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The coronavirus crisis is really putting the fashion industry to the test. Retailers are being challenged to rethink purchasing and selling, and are seeing profits fall. In this second article, retail organisation Euretco brings us up to date on the latest state of affairs. How are we doing? What are the trends? Here’s what we found out.
Shift in seasonal patterns, flexible purchasing packages in demand
The end of the summer season, which was extended with more than a month, brought with it a fresh challenge for fashion retailers. The new selling season was only just out of the starting blocks in mid-October when the dreaded second wave came a knocking. However, this time around, the retailers were better prepared. As in the first coronavirus period (in March), it is important that retailers refocus on creativity and flexibility. It’s time to once again consider how to attract consumers to the (web)stores. Collaborations are also being closely scrutinised. Both the fashion brands and the stores are demanding increased purchasing flexibility. Retailers have learnt from the first wave, and work with partners offering staggered deliveries or flexible purchasing packages (that can even be cancelled), which alleviates liquidity pressure. This means that the seasonal patterns, once sacred, are now less matter of course. More on this later.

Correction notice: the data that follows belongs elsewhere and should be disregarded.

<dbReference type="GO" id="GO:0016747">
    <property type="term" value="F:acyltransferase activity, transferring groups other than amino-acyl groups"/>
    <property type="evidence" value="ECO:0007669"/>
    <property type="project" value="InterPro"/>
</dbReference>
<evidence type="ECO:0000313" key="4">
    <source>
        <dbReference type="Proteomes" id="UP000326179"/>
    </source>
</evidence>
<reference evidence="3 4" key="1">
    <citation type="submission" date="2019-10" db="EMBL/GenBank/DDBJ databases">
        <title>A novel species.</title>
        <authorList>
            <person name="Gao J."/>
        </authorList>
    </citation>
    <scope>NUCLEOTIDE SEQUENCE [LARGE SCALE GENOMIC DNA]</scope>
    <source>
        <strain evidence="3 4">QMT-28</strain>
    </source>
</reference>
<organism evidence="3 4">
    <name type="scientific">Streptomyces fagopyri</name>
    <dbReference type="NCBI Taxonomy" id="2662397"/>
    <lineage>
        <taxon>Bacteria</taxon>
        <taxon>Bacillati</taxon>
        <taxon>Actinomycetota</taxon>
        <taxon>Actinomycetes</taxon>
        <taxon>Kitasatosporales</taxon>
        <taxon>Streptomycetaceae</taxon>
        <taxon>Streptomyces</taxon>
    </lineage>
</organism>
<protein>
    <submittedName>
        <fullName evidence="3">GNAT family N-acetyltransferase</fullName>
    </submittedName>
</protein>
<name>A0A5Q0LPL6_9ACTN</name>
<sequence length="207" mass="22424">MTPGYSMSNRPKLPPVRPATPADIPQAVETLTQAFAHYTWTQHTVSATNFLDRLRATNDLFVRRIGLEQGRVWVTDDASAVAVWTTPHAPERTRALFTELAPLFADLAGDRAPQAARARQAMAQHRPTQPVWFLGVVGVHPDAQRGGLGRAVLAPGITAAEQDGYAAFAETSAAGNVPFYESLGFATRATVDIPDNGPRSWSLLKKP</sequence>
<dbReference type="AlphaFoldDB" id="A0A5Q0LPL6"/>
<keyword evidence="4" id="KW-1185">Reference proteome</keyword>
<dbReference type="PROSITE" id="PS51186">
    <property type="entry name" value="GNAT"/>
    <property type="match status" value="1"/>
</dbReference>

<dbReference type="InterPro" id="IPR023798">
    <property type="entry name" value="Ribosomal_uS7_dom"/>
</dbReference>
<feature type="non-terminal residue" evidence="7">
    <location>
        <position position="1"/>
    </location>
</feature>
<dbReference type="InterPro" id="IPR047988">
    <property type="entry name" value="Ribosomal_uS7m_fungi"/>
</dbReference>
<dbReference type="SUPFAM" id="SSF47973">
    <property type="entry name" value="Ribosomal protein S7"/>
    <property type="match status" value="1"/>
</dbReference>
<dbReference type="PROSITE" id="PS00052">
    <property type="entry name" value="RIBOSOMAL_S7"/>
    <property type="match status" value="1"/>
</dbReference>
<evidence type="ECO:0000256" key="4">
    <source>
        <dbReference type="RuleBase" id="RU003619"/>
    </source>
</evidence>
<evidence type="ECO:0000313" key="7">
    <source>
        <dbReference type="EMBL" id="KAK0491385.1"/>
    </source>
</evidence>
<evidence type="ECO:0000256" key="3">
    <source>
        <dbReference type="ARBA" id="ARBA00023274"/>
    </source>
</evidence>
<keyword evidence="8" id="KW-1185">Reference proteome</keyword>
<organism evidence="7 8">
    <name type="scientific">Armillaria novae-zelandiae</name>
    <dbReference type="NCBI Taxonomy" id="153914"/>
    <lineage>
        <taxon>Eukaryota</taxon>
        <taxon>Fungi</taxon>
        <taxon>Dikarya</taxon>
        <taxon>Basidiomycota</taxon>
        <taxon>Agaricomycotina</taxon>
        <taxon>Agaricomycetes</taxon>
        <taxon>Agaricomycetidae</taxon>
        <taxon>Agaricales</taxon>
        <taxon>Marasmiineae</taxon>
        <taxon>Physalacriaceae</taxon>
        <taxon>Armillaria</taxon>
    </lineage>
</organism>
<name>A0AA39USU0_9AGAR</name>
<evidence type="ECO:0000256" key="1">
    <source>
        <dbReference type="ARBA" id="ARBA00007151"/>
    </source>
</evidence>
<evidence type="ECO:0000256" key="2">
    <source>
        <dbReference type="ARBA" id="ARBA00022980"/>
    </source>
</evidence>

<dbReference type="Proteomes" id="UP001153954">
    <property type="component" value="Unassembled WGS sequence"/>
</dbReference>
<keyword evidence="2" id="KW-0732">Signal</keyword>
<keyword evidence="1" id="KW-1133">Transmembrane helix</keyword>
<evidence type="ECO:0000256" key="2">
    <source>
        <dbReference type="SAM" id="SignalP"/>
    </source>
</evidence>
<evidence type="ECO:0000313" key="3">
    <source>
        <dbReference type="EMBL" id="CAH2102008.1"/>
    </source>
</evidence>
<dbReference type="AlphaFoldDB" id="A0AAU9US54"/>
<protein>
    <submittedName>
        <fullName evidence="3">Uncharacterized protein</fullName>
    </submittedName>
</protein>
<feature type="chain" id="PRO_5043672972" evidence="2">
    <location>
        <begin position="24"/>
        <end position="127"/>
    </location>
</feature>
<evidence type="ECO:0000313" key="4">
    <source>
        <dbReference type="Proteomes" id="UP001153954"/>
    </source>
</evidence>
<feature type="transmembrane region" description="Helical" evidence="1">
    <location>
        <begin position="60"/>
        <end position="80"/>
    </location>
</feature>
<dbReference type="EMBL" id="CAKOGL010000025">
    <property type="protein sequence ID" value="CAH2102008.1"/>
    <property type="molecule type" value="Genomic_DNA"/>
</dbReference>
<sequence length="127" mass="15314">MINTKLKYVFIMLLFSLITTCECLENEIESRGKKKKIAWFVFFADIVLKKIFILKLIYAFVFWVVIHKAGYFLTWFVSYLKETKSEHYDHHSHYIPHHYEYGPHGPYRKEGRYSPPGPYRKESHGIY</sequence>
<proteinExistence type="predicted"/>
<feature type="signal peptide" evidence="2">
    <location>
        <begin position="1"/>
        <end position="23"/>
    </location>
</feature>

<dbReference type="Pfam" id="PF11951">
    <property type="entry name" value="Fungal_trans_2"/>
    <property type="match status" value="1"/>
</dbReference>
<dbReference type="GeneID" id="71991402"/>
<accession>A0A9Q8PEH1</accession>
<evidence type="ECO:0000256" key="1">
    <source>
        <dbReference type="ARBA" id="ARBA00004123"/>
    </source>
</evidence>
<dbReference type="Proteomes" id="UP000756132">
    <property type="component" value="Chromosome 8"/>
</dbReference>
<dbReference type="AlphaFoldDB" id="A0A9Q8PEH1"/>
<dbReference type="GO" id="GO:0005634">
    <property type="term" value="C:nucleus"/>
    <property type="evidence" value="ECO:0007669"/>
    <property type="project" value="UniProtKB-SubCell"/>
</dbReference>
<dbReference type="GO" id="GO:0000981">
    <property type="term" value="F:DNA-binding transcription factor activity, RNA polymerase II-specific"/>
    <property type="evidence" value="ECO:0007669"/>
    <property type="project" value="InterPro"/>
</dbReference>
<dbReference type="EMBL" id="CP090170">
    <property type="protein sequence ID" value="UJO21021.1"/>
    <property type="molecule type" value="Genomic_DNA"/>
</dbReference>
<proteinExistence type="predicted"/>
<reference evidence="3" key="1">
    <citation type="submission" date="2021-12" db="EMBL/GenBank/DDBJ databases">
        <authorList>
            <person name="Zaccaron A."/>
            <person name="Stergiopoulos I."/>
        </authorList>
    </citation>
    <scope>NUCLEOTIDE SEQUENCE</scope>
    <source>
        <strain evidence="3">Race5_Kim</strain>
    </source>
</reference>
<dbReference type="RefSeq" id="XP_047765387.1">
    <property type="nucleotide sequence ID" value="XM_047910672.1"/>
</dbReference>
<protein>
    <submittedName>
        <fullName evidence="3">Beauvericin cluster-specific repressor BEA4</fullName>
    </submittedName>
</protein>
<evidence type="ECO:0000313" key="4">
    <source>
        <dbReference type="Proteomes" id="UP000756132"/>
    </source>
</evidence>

Second wave and fashion sales now
So what of turnover during the first wave? Euretco indicates that seasonal turnover from the third week of March was 18 per cent down on the previous year. Women’s fashion took a 15 per cent hit, and men’s fashion was down 25 per cent on 2019. Children’s fashion performed surprisingly well in the first season: turnover was akin to that of the previous year.
What can we expect now? Turnover, understandably, is still lagging – with the exception of children’s fashion, which Euretco says is putting in decent weekly performances at times. Due to reduced and later deliveries, resales are almost in line with last year. The impact of falling turnover is partly offset by spread and lower deliveries. At this point in the selling season, there is greater profitability. It is important to capitalise on this before the major sales season kicks off. Due to the fact that the independent fashion stores are supplied differently, stores will hopefully once again remain of interest to consumers for longer this season.
Women’s and men’s fashion take a hit, children’s fashion performing remarkably well
From January to mid-October, turnover for the fashion branch as a whole is down 16 per cent. Women’s fashion is lagging 14 per cent behind last year, and men’s fashion is down 19 per cent. Turnover in the children’s category is striking: it’s actually up on last year. In late March, the prospects were distressing, everyone knew that we were dealing with more than a simple summer flu. The fashion industry suffered tremendously, as did many other industries. It spelt the end for various players that were unable to respond on time, and that couldn’t free themselves from the old seasonal patterns. If we are to take a positive lesson from this period, it’s that the fashion world benefits from an end to the stubborn fixation on seasonality. And moving forward, that’s a prospect to relish.
Written by Marjolein Stormezand, in collaboration with Euretco